Robert Pogue Harrison

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Robert Pogue Harrison (born in 1954 in Izmir, Turkey) is a professor of literature at Stanford University, where he is Rosina Pierotti Professor in Italian Literature in the Department of French & Italian. He has been a member of the American Academy of Arts and Sciences since 2007.

Harrison received his doctorate in Romance Studies from Cornell University in 1984. In 1985, he accepted a visiting assistant professorship in the Department of French and Italian at Stanford. In 1986, he joined the faculty as an assistant professor. He was granted tenure in 1992, and was promoted to full professor in 1995. In 1997, Stanford offered him the Rosina Pierotti Chair. In 2002, he was named chair of the Department of French and Italian, which he continued to be until 2010.

He began his academic career as a Dante scholar, publishing The Body of Beatrice in 1988. His work quickly expanded to concern itself broadly with the Western literary and philosophical tradition, focusing on the human place in nature and what he calls "the humic foundations" of human culture.

In 1992 he published Forests: The Shadow of Civilization, a wide-ranging history of the religious, mythological, literary, and philosophical role of forests in the Western imagination.

In 2003 he published The Dominion of the Dead, in which he probes the relations the living have maintained with the dead in a number of secular domains, among them burial places, houses, testaments, images, dreams, and political institutions.

In his book Gardens: An Essay on the Human Condition (2008), Harrison focused on the role that care and cultivation play in human culture, arguing that gardens embody "the vocation of care" that defines the inner core of our humanity. Like his earlier books, Gardens offers a philosophically based vision of humanity's relation to the natural world that is founded on mortality and finitude.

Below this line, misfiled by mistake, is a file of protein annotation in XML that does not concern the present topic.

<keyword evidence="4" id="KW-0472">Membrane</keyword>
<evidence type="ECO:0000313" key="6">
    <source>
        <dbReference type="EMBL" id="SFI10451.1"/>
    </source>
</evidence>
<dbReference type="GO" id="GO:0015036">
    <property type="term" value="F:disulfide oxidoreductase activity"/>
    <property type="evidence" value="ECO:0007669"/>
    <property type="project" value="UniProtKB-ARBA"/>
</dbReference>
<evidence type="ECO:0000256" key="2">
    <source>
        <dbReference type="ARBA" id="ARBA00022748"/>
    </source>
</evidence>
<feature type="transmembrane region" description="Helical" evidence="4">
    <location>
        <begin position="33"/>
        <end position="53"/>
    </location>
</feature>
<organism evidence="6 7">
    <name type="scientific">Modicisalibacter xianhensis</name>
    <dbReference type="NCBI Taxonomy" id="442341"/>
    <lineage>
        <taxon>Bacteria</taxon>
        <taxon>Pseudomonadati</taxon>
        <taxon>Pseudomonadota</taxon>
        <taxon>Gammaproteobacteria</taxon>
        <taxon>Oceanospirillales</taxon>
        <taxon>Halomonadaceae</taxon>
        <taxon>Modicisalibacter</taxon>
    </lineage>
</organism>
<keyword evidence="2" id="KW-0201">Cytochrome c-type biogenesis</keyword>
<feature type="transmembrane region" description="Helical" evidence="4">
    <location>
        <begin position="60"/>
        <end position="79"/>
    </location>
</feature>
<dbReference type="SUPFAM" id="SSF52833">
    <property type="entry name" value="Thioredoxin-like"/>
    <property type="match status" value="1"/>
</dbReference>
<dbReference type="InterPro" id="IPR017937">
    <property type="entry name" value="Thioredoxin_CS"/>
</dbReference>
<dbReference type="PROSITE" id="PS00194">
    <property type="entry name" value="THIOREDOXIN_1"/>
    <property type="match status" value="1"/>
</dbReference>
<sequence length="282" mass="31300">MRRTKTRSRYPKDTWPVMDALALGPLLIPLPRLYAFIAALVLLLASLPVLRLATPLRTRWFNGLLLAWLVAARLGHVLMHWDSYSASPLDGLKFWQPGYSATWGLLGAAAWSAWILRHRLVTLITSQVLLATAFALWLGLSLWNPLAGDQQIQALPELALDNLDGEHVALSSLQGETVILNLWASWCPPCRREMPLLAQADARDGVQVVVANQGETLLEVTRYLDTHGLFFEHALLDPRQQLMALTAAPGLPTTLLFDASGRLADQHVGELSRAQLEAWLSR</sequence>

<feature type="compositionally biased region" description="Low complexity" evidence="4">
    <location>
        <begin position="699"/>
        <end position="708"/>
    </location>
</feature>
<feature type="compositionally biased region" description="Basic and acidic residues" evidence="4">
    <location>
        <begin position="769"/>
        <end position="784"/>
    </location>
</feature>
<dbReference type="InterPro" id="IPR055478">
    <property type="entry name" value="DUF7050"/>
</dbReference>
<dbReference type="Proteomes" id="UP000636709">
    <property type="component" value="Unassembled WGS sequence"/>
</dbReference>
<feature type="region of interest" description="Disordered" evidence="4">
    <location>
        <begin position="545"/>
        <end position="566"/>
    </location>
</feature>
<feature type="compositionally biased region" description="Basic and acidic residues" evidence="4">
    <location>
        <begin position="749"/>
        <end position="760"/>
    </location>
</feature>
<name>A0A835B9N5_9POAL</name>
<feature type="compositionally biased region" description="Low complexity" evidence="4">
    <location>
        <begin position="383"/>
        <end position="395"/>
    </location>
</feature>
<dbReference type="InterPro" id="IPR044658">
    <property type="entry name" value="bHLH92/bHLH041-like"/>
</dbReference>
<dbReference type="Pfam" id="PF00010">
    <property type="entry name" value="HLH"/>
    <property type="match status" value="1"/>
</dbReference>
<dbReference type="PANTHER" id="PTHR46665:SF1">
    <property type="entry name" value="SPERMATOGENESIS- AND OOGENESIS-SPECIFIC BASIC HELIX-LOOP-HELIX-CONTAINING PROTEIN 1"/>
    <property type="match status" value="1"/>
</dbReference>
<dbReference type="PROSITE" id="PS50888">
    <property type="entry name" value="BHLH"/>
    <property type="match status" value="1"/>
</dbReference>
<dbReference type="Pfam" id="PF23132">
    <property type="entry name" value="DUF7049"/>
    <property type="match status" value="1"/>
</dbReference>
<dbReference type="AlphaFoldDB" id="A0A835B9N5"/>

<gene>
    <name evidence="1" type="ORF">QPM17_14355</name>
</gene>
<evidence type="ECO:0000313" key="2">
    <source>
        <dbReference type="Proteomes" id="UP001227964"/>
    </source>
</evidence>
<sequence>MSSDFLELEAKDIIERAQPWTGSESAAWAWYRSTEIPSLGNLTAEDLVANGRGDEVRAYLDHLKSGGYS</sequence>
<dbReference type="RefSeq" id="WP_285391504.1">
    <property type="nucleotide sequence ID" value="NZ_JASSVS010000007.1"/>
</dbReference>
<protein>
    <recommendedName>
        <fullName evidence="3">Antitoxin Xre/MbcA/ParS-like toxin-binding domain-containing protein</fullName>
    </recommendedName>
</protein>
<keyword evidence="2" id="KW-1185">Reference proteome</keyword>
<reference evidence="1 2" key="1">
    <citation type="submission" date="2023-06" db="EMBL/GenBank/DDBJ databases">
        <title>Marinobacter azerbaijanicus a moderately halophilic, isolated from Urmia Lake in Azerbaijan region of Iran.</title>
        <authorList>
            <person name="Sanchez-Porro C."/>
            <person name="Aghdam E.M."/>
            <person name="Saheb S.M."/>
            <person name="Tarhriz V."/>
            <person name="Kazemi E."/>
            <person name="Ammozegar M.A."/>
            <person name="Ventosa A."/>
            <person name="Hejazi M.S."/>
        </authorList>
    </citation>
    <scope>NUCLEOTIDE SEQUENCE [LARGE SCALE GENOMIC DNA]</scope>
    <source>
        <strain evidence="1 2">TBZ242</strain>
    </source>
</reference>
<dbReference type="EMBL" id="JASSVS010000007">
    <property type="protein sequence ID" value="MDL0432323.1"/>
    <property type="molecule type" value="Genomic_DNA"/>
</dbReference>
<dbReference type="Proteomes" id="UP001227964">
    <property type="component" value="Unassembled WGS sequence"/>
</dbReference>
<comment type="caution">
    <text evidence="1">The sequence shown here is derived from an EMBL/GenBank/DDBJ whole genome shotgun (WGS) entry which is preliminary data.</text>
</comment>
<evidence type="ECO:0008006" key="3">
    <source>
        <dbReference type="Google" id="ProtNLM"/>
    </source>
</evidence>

His books have been translated into Chinese, French, German, Japanese, Korean, and Italian.

In addition to his academic books, he has also written many articles, chapters, and essays, including ones on figures such as Dante, Vico, and Nietzsche, as well as philosophical problems related to architecture, modernity, poetry, and nature. His own philosophical orientation reflects an enduring commitment to the phenomenological tradition.

He also contributed several essays to the New York Review of Books, to which he has been a regular contributor since 2009. He has written essays on John Muir, Theodore Roosevelt, Ralph Waldo Emerson, Giacomo Leopardi, Dante Alighieri, Harold Bloom, the King James Bible, America's natural history, and Margaret Fuller.

In addition to his writing, he played lead guitar for the cerebral rock band Glass Wave, with whom he recorded an album in 2010.

He is also host of the radio program Entitled Opinions on Stanford's station KZSU 90.1. Entitled Opinions features hour-long conversations on topics of intellectual interest, including but not limited to history, literature, music, philosophy, and science. Most of his guests have been Stanford-affiliated thinkers, including René Girard, Hans Ulrich Gumbrecht, Marjorie Perloff, Richard Rorty, and Michel Serres, but have sometimes been outside guests, such as Vinton Cerf, Shirley Hazzard, Orhan Pamuk, and Colm Toibin. He has also interviewed a number of prominent scientists, including Andrei Linde, Paul Ehrlich, and Michael Hendrickson.

Since 2005, Harrison has recorded over 140 episodes of Entitled Opinions (On Life and Literature). Episodes are available on the show's website as well as through iTunes as a podcast.

Bibliography[edit]

(with Michael R. Hendrickson, Robert B. Laughlin and Hans Ulrich Gumbrecht)

Awards, nominations and honours[edit]

External links[edit]

References[edit]

  1. ^ Congratulations, Robert Harrison, Chevalier de l’Ordre des Arts et des Lettres de la République Française!